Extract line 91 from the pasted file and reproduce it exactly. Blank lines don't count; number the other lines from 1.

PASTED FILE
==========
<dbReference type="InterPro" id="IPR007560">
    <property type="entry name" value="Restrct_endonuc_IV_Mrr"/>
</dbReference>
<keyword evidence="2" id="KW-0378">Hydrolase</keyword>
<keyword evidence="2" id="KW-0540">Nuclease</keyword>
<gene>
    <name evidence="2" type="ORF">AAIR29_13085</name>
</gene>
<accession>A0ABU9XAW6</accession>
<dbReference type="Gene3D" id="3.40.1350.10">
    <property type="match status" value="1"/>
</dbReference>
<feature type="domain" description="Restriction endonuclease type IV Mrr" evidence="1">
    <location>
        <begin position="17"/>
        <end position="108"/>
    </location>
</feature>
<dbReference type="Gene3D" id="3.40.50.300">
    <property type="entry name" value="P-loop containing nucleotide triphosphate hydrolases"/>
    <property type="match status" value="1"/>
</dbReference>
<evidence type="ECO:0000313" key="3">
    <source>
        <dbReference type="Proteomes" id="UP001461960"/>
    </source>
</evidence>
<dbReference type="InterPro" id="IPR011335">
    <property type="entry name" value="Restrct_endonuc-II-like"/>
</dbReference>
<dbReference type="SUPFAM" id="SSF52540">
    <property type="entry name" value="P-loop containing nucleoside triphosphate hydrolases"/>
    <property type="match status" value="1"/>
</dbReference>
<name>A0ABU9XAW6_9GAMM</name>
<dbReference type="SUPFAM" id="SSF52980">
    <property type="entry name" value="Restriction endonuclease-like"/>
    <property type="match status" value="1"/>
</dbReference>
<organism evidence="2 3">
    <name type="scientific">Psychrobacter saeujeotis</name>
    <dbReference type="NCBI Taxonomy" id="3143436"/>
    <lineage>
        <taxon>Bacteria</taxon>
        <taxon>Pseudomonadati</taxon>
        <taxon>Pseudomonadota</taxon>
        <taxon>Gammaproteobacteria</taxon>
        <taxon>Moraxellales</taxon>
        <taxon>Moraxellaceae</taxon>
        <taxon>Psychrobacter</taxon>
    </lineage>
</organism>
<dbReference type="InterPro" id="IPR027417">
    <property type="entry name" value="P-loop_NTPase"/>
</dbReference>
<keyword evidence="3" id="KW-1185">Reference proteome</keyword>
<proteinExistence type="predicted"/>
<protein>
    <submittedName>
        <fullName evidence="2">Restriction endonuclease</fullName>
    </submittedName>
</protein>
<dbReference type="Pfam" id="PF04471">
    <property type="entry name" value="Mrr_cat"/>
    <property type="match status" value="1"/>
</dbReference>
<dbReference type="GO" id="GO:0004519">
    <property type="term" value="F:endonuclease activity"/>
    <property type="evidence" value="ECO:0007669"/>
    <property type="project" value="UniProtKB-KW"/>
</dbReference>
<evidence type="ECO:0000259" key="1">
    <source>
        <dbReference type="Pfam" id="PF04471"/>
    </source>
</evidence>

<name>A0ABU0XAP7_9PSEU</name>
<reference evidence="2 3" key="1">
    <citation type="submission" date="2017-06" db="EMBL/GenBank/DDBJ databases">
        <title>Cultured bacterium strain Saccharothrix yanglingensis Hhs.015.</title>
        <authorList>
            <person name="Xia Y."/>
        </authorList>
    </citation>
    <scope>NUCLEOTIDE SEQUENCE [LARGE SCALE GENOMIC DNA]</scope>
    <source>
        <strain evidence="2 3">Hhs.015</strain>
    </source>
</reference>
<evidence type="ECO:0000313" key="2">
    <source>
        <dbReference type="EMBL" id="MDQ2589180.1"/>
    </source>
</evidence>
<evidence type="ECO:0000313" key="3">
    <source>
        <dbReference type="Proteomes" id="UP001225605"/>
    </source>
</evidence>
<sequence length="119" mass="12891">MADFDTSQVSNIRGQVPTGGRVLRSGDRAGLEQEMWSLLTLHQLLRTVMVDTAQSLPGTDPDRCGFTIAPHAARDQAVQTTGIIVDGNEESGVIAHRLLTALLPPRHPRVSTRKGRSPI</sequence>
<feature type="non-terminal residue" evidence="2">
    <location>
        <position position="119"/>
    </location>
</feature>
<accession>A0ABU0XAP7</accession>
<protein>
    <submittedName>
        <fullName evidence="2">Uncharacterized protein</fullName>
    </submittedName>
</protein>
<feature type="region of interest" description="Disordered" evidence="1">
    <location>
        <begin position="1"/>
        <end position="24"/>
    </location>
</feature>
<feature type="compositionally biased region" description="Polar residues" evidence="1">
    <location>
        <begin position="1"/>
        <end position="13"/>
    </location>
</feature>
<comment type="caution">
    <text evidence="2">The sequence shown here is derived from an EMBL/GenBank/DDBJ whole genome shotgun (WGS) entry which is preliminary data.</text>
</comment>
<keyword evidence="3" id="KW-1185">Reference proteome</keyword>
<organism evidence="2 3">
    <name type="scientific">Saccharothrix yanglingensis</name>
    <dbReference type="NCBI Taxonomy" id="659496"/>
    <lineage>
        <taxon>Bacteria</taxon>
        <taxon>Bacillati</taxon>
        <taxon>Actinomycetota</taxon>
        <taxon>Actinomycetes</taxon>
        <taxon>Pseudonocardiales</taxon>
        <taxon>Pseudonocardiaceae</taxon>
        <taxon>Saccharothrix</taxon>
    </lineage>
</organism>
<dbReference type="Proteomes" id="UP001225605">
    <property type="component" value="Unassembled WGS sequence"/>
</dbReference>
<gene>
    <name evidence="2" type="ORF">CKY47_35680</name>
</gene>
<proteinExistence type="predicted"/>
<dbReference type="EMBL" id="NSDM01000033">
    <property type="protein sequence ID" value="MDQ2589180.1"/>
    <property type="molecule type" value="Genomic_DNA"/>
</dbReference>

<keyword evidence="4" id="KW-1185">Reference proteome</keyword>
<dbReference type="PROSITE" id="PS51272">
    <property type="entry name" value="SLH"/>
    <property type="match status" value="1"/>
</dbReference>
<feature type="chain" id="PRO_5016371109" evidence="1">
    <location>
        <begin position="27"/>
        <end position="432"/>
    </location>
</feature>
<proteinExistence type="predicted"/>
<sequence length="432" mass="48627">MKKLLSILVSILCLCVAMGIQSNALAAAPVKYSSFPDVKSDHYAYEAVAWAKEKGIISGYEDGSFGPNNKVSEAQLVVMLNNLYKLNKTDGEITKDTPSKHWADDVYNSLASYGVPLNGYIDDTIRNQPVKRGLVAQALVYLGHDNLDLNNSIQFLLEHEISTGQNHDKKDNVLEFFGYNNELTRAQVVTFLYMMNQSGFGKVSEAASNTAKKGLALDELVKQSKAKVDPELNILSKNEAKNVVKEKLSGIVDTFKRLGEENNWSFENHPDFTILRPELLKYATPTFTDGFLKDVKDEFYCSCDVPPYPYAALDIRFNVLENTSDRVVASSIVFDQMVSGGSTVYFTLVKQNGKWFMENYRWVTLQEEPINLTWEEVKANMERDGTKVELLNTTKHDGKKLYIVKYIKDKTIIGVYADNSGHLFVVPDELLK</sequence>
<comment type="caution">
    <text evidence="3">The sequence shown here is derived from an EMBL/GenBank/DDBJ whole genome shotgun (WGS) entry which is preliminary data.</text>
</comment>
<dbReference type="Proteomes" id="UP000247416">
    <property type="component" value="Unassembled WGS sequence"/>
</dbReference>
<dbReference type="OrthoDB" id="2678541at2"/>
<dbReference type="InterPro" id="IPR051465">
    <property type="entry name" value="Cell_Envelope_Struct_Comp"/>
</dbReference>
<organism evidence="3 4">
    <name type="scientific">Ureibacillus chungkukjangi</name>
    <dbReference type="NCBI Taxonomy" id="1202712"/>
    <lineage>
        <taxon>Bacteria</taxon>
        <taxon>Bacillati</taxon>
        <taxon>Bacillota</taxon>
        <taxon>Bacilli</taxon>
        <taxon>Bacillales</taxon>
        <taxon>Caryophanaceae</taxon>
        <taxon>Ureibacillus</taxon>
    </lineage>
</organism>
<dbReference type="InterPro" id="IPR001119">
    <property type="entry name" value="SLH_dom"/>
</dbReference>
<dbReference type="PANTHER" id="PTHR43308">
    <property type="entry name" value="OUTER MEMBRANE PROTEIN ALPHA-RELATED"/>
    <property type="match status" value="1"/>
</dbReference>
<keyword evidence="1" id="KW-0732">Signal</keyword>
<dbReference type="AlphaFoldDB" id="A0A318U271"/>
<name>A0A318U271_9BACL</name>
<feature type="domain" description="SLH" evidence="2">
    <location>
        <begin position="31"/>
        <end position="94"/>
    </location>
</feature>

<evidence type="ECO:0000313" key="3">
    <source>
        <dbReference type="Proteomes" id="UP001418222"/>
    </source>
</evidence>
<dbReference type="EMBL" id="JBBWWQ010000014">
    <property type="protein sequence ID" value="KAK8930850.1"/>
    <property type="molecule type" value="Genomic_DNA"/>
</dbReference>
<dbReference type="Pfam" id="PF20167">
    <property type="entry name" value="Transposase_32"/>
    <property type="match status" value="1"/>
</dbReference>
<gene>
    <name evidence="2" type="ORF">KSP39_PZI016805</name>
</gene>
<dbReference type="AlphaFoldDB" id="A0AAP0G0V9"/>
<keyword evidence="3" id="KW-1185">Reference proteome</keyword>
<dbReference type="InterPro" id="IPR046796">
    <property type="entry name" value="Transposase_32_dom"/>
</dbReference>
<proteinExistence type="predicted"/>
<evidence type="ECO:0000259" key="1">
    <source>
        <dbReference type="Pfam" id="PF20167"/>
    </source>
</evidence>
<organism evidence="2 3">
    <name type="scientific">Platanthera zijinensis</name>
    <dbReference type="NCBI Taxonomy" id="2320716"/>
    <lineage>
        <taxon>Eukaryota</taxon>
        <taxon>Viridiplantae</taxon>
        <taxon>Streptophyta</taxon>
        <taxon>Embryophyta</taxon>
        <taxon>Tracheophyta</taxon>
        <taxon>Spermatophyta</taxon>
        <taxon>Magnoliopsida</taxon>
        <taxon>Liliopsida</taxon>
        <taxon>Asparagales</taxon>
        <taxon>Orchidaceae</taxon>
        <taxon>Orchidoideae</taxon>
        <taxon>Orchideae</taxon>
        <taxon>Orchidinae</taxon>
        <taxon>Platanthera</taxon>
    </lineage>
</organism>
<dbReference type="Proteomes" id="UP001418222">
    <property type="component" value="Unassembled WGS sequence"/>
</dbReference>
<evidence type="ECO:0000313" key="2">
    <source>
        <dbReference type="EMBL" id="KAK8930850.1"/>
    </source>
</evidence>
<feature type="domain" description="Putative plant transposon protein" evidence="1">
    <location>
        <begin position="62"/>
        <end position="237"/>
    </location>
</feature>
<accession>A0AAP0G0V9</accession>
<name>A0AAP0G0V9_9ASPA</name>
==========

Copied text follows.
    <source>